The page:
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User00003

Well-Known Member
got the quad out today 1st time in a year. hit the start button and it creates a mechanical buzzing sound by the battery box thing.. tried jumper cables and let run for 1hr, but still the same. battery is less than 3 yrs old,,,did i kill the battery by not using it?
 

mereside

Well-Known Member
i would say so if you are not using it for any length of time you can get a cheap trickle charger for bikes to keep it in good condition,atb wayne
ps just try another battery
 

Si

Well-Known Member
Mine does that when it's not been used for a few months, and the pull start is a back breaker :D
 

Yorric

Well-Known Member
If the battery is the old fashioned type that can be topped up it may be low on electrolyte - get some D.I. water & fill it up. Then put it on charge on a trickle charger that has a pulse type of system (Optimate or Ring RSC508 both good choices to look at) & it may well come back to life over a while.
These pulse chargers are great - you can leave them connected & switched on for months & you won't damage the battery. Being tight & having 5 motorbikes to keep charged I made my own version of pulse controller & ran them off a single charger. All the bikes would start first time anytime & the batteries lasted better.
It does pay to buy decent quality batteries for bikes / quads as there are some cheap rubbish ones that don't last very well however you charge them.

​Ian
 

teyhan1

Well-Known Member
Could be battery or could be sticky starter solenoid. Take the battery off and get it tested before buying a new one. Then buy an ACCUMATE for motorbikes. Best charger ever made for small batteries and you can leave it on.
 

paul o'

Well-Known Member
£35 get a new batt feller i used to plug mine in onto a bike battery conditioner trickle charge when not in use and remove the poz'y lead from the battery if left for long than 3weeks.
 

Pedro

Well-Known Member
Trickle chargers are a must. My quad mostly gets used in the winter to lug me and bags of wheat around pheasant feeders. It shares garage space with my motorbike (mostly summer use) and between them both they share a charger. The most well known charger for bikes is the Optimate, which you should be able to get from your nearest motorbike garage, or online. It includes wires that connect to your battery with a plug on the other end that makes plugging the charger into it easy peasy. It also revives dodgy batteries, to some extent.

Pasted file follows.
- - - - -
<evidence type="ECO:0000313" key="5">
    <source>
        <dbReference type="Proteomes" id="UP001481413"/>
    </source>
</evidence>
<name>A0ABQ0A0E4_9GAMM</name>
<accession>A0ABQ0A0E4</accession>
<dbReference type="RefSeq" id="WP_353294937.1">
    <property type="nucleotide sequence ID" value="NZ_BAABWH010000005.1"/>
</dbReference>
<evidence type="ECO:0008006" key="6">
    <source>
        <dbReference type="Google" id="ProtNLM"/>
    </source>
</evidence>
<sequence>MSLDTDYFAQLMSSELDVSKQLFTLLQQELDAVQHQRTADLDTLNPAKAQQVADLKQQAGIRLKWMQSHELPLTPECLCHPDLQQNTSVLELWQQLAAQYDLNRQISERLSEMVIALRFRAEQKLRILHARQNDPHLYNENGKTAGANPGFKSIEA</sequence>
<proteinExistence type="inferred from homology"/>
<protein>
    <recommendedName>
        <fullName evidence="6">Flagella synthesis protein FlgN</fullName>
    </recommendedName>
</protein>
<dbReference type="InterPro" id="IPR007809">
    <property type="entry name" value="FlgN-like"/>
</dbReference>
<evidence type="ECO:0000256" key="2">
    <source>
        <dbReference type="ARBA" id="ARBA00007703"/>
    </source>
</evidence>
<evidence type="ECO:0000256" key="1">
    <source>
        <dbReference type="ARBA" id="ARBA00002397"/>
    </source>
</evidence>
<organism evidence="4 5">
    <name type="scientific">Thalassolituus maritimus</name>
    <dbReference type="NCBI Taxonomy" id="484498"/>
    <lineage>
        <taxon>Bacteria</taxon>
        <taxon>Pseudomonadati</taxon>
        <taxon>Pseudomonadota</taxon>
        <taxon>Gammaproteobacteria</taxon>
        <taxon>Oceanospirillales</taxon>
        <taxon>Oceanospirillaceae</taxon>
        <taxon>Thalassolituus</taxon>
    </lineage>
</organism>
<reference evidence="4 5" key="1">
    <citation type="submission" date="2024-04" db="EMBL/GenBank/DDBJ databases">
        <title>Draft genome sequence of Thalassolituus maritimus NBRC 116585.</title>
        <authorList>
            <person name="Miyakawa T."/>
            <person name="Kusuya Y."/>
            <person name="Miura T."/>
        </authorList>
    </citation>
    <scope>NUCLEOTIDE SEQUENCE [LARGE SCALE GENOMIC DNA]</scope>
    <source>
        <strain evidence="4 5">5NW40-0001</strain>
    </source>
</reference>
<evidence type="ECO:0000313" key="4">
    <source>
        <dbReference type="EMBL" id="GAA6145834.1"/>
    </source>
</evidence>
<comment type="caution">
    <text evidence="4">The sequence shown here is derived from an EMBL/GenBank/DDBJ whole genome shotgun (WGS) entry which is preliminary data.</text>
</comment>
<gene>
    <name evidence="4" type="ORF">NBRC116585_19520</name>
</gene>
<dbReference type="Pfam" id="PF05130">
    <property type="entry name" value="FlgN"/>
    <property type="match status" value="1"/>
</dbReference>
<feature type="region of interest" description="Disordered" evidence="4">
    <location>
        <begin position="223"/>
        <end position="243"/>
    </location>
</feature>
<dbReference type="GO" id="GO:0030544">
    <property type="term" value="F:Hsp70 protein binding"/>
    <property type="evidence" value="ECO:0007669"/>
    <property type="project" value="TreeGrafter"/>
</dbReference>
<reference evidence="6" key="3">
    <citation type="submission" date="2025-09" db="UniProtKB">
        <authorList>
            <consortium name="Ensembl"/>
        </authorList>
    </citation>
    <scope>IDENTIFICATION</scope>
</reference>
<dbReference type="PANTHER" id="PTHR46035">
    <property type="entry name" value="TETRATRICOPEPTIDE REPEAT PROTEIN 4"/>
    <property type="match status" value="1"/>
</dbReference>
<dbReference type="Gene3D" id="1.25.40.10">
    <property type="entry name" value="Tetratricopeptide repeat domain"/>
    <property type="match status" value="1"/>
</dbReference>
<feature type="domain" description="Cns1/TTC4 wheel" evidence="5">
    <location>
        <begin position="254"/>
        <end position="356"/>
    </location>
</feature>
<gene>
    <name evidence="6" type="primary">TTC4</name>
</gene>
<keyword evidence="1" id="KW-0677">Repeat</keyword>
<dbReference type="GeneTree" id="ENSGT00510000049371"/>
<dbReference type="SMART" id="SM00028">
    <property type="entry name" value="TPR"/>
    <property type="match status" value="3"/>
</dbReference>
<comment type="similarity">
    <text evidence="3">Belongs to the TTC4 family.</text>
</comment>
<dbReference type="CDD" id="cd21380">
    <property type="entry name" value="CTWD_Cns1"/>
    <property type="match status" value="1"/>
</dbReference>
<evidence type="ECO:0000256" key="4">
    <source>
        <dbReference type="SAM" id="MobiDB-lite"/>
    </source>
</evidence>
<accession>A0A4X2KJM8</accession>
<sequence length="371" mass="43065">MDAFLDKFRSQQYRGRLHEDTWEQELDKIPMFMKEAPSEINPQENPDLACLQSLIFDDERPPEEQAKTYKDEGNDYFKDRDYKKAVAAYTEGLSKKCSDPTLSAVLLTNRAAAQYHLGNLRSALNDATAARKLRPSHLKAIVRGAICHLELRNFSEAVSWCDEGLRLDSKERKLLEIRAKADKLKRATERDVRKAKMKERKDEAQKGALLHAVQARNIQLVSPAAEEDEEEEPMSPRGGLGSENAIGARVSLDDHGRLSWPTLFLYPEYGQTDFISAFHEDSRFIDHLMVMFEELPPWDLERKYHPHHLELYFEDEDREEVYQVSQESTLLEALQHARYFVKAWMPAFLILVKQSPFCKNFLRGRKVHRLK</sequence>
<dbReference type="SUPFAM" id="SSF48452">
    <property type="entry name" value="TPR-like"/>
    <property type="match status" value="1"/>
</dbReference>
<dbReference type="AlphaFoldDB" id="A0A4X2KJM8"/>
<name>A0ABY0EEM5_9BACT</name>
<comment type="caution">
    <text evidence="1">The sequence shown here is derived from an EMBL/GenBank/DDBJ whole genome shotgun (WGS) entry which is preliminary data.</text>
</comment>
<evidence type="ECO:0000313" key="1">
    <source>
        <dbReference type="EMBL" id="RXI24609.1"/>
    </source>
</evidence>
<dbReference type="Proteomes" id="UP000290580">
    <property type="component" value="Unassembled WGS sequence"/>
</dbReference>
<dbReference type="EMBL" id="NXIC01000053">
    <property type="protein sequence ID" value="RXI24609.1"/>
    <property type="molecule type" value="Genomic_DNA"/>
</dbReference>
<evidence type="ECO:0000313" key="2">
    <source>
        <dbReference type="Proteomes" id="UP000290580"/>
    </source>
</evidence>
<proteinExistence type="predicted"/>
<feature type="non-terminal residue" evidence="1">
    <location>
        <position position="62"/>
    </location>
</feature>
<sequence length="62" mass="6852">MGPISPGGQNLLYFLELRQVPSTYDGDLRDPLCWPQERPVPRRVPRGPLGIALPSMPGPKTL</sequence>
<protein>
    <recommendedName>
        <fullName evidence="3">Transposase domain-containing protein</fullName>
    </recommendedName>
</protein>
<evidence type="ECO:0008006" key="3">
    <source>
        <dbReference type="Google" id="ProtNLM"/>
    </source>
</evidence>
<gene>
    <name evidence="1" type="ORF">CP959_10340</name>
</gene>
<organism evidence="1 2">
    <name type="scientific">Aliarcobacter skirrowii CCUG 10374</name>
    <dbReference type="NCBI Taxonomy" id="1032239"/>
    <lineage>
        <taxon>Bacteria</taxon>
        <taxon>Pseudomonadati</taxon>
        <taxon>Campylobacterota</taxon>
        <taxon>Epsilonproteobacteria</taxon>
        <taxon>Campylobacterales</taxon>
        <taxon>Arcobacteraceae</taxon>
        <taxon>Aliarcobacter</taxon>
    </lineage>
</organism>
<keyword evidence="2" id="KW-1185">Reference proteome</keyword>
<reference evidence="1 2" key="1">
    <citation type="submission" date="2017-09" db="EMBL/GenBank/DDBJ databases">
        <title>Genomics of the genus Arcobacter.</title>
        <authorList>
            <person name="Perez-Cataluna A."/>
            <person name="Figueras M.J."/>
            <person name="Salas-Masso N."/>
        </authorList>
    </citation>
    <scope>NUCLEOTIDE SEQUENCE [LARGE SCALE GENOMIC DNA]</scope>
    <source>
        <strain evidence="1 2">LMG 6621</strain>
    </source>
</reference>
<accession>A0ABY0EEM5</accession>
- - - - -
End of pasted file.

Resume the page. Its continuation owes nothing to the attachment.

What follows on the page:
TankGunner

Well-Known Member
£35 get a new batt feller i used to plug mine in onto a bike battery conditioner trickle charge when not in use and remove the poz'y lead from the battery if left for long than 3weeks.

I just give it a 5 minute run up to the top gate and back every 14-18 days. Never had a battery problem in 22 years.
 

countrryboy

Well-Known Member
got the quad out today 1st time in a year. hit the start button and it creates a mechanical buzzing sound by the battery box thing.. tried jumper cables and let run for 1hr, but still the same. battery is less than 3 yrs old,,,did i kill the battery by not using it?


I take it started no prob's with the jump leads? if so it's the battery (possibly misunderstood ur post)

Must admit ithe buzzing or clicking noise can be a starter motor/solenoid problem, if jumpers never made a difference then some other problem, but i'm no mechanic.
But if it started no prob's with jumpers defo the battery, better to buy a new 1 for piece off mind even if a battery every 3 years not that expensive really if the bike starts when u want it too
 

teyhan1

Well-Known Member
Here's what I'd do in the workshop
1. Jump leads to battery positive and earth directly to engine block. This bypasses the battery. Attempt to start. If it goes then it is battery. If not then go to 2.
2. Jump lead negative to engine block, positive to starter motor side of solenoid. If engine turns over then faulty solenoid. If faulty solenoid then replace and get your battery tested anyway as its 3yrs old.
3. If that doesn't work then, jump lead negative to engine block and positive direct into starter motor. If that works check all leads for corrosion and secure fitting. If it doesn't work then suspect starter motor.
4. If none of the above work then it could be a faulty starter switch.
5. Failing all that stand there scratch your head, kick it a couple of times, threaten it with your largest hammer and then send it to a pro (like me):norty:

Oh and I forgot that if it's a modern bike then they can have starter relays that go down too
 
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User00003

Well-Known Member
Here's what I'd do in the workshop
1. Jump leads to battery positive and earth directly to engine block. This bypasses the battery. Attempt to start. If it goes then it is battery. If not then go to 2.
2. Jump lead negative to engine block, positive to starter motor side of solenoid. If engine turns over then faulty solenoid. If faulty solenoid then replace and get your battery tested anyway as its 3yrs old.
3. If that doesn't work then, jump lead negative to engine block and positive direct into starter motor. If that works check all leads for corrosion and secure fitting. If it doesn't work then suspect starter motor.
4. If none of the above work then it could be a faulty starter switch.
5. Failing all that stand there scratch your head, kick it a couple of times, threaten it with your largest hammer and then send it to a pro (like me):norty:

Oh and I forgot that if it's a modern bike then they can have starter relays that go down too

thanks for your reply, I will try to take it all on board and research it. at present I only understand what you describe in point 5. ;)

another issue I have is...when I drive nicely and slowly with moderate pressure on the throttle, it feeds fine, but when I press the throttle a bit more, almost a very exact point every time, it starts to cough and splutter and loses fuel feed. also creates problems with pulling heavy loads, but that might be a function of me needing to give it more throttle of course.